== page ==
A Million Ways to Die in The West relies heavily on a slew of actors/actresses that are both equal parts well-versed in comedy and unfamiliar to the genre. Most of Liam Neeson’s material as the typical bad-guy gunslinger archetype produces no laughs. Why not make the character a villain with a terrifying fear of tumbleweeds? That would suffice for his particular moments of droll line reciting (with his native Irish accent, to boot).

MacFarlane actually makes an argument that he can play the main character, just not with the material he wrote. We get it; the character is the lame duck of the town, stop berating us with reasons to support the fact. There are only so many times that we can watch his character fumble over his words and actions until we get tired of it. Charlize Theron, a highlight in mostly every bad film she is in, is reduced to the femme fatale and main love interest to MacFarlane’s character. Having never starred in a film like this, Theron proves that she has as much comedic gravity if not more than MacFarlane.

If there were any scene-stealer in the film, it would be Neil Patrick Harris. As the least-threatening and somewhat flamboyant new boyfriend to Louise, he proves that he can produce laughs from the most juvenile and uninspired sheep jokes. On the other hand though, Harris seems to be playing a version of his character from How I Met Your Mother, complete with that role’s catchphrases. This just goes to show that A Million Ways to Die in The West is totally uninterested with building new comedic characters because instead, the writers can just play off much more culturally known and redundantly used personas. MacFarlane is famous for his use of cameos in his projects and in most situations they produce some very good laughs. But in this, it’s like the creative team is trying to lead the viewer away from how soporific the rest of the film is.

One sequence in particular, when MacFarlane’s character is tripping on some Indian hallucinogenic, delves into the obscurity that I was begging for this film to have in its entirety. Calling back to visuals only achievable by auteurs like Terry Gilliam and Gaspar Noé, the audience is treated to a weirdly fun trip down the rabbit hole.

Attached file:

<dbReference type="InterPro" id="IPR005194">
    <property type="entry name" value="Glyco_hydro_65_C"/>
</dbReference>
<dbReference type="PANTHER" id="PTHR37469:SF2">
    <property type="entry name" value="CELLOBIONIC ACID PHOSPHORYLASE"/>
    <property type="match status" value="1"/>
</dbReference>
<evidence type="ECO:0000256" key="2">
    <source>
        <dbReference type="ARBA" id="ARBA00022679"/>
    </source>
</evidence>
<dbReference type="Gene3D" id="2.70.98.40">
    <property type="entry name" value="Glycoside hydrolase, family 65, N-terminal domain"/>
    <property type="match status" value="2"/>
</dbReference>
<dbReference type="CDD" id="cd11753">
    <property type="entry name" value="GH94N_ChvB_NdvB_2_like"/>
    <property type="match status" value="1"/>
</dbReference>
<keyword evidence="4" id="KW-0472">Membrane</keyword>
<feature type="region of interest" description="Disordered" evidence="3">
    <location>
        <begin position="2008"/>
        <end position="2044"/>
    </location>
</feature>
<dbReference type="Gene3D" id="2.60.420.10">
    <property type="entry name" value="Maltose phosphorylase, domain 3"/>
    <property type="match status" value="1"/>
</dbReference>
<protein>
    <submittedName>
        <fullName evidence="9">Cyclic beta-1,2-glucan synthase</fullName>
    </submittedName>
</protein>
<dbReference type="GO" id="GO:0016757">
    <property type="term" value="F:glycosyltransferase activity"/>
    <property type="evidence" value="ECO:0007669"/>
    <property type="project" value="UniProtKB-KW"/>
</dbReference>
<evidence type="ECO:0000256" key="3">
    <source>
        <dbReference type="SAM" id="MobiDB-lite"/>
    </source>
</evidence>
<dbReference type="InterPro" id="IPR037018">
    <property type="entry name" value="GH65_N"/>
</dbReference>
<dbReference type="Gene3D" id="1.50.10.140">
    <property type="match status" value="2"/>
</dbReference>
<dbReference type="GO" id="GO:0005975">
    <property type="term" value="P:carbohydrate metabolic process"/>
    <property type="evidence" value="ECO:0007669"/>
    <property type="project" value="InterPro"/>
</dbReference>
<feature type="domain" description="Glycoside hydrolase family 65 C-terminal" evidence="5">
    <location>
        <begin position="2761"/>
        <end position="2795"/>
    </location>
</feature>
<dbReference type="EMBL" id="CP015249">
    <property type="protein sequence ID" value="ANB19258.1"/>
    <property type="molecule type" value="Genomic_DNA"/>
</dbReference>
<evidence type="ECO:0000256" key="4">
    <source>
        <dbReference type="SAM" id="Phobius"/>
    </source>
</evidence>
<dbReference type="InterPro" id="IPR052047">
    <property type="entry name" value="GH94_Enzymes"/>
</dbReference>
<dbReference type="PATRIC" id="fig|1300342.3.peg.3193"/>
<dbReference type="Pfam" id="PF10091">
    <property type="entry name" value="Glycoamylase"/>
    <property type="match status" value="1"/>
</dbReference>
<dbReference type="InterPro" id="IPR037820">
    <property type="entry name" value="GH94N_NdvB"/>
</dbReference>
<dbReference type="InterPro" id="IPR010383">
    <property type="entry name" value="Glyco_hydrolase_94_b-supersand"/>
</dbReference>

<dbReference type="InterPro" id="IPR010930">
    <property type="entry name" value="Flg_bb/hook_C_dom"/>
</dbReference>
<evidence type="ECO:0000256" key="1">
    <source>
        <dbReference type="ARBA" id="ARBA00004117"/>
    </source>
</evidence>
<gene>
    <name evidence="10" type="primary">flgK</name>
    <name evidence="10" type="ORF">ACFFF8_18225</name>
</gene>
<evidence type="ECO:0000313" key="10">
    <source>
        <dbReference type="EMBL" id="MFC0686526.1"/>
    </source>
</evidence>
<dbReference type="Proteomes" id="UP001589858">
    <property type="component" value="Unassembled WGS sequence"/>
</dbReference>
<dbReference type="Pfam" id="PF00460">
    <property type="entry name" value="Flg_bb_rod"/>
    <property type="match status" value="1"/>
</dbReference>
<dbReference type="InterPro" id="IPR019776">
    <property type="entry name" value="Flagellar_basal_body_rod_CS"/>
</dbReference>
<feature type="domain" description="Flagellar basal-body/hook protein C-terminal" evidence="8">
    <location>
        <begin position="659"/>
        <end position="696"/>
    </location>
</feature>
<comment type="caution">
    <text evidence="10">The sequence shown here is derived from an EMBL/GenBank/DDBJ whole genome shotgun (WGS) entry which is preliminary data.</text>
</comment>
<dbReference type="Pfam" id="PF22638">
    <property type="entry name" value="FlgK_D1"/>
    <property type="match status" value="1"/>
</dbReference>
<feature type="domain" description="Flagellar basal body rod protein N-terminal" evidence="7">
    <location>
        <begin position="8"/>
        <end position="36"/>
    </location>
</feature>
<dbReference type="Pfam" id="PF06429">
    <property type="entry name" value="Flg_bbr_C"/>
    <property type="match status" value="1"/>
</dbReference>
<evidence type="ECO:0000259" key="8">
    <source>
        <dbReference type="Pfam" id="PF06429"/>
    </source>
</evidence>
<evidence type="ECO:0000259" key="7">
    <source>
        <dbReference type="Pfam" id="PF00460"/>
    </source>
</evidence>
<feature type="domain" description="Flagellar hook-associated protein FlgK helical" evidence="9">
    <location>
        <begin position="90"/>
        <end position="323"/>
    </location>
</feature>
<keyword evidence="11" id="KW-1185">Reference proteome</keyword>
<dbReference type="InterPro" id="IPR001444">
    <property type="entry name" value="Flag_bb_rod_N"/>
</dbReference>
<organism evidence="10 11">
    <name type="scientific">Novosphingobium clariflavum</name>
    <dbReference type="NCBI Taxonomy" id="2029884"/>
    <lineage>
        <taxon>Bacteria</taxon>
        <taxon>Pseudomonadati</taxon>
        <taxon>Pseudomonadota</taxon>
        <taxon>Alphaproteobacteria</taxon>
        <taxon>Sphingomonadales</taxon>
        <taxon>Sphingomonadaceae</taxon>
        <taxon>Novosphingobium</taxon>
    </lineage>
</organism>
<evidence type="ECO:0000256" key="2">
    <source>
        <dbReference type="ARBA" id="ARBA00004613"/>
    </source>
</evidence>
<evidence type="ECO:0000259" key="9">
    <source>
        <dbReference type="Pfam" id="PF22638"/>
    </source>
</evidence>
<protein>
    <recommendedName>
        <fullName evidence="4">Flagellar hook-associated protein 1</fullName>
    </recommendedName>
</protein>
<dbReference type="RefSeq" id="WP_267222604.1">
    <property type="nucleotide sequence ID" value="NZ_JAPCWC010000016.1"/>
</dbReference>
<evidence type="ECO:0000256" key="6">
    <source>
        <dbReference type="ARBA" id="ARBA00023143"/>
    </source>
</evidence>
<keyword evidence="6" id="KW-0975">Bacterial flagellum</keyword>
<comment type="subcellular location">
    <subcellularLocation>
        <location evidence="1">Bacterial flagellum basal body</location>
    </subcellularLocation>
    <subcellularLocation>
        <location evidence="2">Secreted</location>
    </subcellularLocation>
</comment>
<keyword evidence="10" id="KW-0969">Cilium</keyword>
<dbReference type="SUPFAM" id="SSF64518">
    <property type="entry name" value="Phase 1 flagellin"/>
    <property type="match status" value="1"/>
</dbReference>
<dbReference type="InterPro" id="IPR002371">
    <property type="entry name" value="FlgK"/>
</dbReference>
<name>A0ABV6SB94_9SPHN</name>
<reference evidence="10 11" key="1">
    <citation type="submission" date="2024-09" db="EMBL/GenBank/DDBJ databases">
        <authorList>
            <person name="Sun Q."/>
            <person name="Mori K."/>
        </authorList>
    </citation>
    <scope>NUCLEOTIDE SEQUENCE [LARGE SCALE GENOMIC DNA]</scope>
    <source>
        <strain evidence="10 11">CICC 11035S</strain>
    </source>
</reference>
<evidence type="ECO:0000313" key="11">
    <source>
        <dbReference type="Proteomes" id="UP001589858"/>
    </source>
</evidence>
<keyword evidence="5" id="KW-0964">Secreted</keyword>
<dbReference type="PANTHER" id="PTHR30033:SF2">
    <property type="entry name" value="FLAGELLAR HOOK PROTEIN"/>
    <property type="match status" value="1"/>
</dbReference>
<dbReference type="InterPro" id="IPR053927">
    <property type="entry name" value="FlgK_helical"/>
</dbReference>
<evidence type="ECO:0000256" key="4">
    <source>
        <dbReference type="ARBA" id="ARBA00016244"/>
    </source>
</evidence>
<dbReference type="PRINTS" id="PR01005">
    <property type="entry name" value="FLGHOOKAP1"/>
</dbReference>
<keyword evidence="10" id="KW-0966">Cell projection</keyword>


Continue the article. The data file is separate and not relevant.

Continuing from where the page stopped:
The film’s score composed by Joel McNeely is one of the only things that is left untarnished after the credits roll. Taking cues from films like Blazing Saddles and Back to The Future: Part III, McNeely’s score hops and trots along to the upbeat tone that most of the film tries to inhabit. A well-done score can sometimes pick up a film where it is lacking, and in this case the score comes out being much more memorable than the whole motion picture.

The biggest question I was asking before I sat down to watch A Million Ways was, “How racy will MacFarlane get with his jokes?” Naturally, that is another reason that I was turned away from the film. Making fun of someone’s ethnicity/beliefs is a very thin line to walk on and in this, it was crossed. It’s hard to explain without going into specifics but a whole Middle Eastern culture may be revolted at one joke in particular.

All in all, A Million Ways to Die in The West gives only a few reasons to stick around until the end credits and a million ways not to.


Review written by Sam Cohen — (Follow him on Twitter)

Sam Cohen